Allen himself has a recorded history of falling for young women, and these films are unmistakably autobiographical, at least in part. He knows that older men will always fall for younger women in their attempts to recapture their own youth and to keep the Grim Reaper at bay.
Romantic love is of course a relatively new concept, dating back according to most scholars to the poet Petrarch (b.1304) and his sonnets to ‘Laura’. Knights in shining armor, princesses in the tower, love and unrequited love, chivalry and valor dedicated to love were expressions of the courts of the Middle Ages. The serfs, of course, labored away in loveless marriages determined by economics; and the idea of romance never occurred to them as they struggled to make ends meet.
Shakespeare two centuries later wrote a lot about romantic love, but he clearly was no fan of the institution. One critic wondered what would happen to the ‘happy couples’ in the Comedies after the final wedding scene of the plays. “Most likely they would end up in divorce, or whatever ingenious way out Elizabethans could think up”. He was right because the couples in the Comedies were almost always mismatched. The women ran rings around the clueless men but settled for them because of status, wealth, and security.
Women were not given a completely free ride by Shakespeare. There is plenty of misogyny in plays like Cymbeline where Posthumus launches a diatribe not only against his betrothed whom he suspects of infidelity, but all women. Othello who has murdered Desdemona, caught, and brought to trial, tells the judge that he should be happy that he, Othello, has rid the world of a faithless, deceptive woman. In other words, Shakespeare knew as well as anyone that men tomcat, and women let them in the back door.
So Bob Marley’s comment that men are cowards for loving ‘em and leaving ‘em is whistlin’ Dixie. Only the most confident men will come right out and say that they are married, that the affair is temporary, and that they will return to their wives. Most others will leave their wedding rings in the glove compartment, hem and haw when their paramours ask about ‘family’, and invent cockamamie stories to hide their uxorious past.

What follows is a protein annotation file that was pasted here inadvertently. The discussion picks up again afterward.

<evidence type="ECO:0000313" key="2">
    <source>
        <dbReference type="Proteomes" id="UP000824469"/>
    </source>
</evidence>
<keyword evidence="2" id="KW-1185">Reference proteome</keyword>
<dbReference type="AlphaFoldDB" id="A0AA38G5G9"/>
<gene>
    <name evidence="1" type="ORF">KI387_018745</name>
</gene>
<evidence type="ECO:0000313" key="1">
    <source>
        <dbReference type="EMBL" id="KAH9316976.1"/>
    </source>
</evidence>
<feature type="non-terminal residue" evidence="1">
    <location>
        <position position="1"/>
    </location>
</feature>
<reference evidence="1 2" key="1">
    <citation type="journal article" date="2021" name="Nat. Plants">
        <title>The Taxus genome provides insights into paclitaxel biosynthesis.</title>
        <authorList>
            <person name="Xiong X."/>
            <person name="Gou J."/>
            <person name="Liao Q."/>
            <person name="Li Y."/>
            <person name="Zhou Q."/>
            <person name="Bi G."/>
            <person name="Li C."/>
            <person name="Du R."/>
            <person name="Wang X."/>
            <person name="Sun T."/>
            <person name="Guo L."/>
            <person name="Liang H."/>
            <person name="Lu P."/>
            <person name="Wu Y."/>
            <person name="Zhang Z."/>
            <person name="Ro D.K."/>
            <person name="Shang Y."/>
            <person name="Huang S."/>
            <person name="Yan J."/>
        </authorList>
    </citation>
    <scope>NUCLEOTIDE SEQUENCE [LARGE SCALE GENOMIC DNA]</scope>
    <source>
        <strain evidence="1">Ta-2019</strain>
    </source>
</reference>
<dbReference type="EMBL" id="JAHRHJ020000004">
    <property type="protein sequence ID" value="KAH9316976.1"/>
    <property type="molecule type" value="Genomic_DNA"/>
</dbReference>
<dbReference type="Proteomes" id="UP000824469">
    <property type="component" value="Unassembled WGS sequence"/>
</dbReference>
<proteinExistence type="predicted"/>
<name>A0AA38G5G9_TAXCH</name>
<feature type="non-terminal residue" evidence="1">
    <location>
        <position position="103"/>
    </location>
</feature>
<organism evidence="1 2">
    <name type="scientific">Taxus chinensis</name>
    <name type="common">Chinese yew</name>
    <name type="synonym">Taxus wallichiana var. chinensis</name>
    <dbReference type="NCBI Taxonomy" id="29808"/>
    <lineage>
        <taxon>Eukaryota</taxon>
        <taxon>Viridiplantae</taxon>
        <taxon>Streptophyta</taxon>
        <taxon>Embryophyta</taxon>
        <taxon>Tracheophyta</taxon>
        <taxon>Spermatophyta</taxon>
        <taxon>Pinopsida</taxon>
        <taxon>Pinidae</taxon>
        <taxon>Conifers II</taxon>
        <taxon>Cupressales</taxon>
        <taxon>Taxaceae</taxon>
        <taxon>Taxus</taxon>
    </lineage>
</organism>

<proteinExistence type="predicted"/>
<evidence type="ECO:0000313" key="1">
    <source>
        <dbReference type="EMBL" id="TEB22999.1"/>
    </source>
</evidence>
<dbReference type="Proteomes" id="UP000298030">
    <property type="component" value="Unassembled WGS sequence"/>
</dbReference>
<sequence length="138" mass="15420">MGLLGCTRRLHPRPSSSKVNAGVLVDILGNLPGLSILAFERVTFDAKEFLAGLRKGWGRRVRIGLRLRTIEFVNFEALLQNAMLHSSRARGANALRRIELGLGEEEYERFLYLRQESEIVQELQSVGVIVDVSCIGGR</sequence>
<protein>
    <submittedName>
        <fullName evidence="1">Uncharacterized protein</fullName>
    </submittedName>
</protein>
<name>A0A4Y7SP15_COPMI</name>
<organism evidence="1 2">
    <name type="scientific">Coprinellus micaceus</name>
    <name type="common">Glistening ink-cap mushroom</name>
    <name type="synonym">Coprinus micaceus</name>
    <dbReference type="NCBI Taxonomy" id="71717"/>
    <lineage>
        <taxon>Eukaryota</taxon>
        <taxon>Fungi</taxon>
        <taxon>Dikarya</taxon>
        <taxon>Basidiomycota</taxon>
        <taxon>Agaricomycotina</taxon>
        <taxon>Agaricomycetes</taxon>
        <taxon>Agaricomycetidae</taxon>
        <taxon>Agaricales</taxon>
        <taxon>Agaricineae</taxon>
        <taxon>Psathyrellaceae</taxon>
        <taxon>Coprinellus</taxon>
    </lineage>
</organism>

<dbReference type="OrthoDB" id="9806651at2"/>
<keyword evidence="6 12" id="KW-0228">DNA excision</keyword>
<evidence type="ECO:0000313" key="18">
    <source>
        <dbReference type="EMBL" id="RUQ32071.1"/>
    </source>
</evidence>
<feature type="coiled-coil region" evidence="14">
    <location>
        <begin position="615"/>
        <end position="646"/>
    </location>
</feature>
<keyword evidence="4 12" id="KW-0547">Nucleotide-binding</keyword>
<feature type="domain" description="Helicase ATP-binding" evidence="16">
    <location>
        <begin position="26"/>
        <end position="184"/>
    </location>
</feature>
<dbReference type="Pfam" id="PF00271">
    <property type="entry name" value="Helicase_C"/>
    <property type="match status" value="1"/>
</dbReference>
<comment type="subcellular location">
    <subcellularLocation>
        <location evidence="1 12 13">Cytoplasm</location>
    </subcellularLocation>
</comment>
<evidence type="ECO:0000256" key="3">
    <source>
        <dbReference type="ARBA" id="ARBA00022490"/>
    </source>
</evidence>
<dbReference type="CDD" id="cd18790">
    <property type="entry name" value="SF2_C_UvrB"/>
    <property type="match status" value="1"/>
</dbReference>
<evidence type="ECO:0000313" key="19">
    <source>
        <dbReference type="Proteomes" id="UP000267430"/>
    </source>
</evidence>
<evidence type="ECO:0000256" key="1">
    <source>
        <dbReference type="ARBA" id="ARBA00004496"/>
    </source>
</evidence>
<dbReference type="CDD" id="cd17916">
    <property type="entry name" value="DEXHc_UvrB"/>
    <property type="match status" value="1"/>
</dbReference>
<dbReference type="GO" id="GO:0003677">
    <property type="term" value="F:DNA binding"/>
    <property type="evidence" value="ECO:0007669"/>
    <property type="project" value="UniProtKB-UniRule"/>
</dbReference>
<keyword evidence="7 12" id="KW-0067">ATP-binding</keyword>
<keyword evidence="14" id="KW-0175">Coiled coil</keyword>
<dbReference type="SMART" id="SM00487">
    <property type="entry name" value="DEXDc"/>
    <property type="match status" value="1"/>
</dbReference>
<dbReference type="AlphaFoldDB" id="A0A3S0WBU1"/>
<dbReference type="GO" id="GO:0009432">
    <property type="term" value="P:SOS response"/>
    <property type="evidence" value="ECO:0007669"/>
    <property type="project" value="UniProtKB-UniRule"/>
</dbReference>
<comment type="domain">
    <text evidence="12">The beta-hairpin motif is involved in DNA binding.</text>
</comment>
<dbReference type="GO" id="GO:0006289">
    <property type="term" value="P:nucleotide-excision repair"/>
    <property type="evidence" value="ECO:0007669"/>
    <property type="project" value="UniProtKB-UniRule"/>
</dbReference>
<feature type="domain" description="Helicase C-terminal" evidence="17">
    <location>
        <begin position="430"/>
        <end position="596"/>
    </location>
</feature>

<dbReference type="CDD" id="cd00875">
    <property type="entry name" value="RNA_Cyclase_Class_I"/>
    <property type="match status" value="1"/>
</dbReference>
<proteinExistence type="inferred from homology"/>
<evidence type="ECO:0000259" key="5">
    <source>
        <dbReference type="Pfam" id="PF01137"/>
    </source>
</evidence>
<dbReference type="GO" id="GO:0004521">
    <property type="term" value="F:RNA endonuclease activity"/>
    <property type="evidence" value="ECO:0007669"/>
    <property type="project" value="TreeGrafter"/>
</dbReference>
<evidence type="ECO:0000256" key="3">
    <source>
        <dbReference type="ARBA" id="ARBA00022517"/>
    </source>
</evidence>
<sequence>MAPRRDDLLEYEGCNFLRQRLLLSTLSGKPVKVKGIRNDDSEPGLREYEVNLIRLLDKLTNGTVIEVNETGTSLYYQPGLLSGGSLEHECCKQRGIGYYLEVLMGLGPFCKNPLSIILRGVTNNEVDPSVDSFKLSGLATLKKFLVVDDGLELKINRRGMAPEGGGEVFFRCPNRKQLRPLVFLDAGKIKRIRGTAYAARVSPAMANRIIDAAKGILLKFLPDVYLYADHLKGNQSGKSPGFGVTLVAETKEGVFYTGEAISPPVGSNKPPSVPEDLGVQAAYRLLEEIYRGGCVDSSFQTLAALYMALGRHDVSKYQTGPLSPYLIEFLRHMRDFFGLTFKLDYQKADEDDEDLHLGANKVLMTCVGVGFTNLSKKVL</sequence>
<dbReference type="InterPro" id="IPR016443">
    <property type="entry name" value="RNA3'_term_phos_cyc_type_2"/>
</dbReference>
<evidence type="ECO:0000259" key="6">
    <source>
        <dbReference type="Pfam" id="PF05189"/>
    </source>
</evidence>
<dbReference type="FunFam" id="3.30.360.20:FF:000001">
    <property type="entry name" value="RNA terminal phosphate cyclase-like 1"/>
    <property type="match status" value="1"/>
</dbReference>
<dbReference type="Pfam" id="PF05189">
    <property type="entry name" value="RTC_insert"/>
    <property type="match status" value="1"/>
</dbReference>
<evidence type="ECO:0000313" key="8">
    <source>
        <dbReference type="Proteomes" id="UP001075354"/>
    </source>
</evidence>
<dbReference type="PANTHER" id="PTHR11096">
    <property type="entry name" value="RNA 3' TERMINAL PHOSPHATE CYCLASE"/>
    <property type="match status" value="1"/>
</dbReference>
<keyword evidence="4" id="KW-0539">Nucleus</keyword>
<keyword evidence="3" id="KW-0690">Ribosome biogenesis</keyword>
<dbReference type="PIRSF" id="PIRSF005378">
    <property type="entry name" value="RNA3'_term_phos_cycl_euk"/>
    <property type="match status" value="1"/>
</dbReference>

Confident men know that honesty is merely a challenge for women. Many women who find their married lovers irresistible or even the men of their dreams will never give up trying to get them to leave their wives. The sexual battlefield is littered with the bodies of women who have tried and failed.
‘Coward’ is far too strong a word to describe men who try to get women into bed under any pretense. Dishonest? Sure. Deceitful? Definitely. A man who cheats on his wife and lies to his lover has a lot to answer for. If it’s any consolation, these men ultimately lose both ways. Their liberated, independent wives give them the buzz off, Charlie; and their impatient, credulous lovers finally wise up and leave them on the curb.
Yet men being what they are, guys who have been kicked out will get right back up and chase the first skirt they see. While they may at first drown their sorrows with Wild Turkey and a chaser at O’Reilly’s, such self-pity will never last long. Any woman who gives them a second look will be enough to get the juices flowing again.
Now, does that answer the question?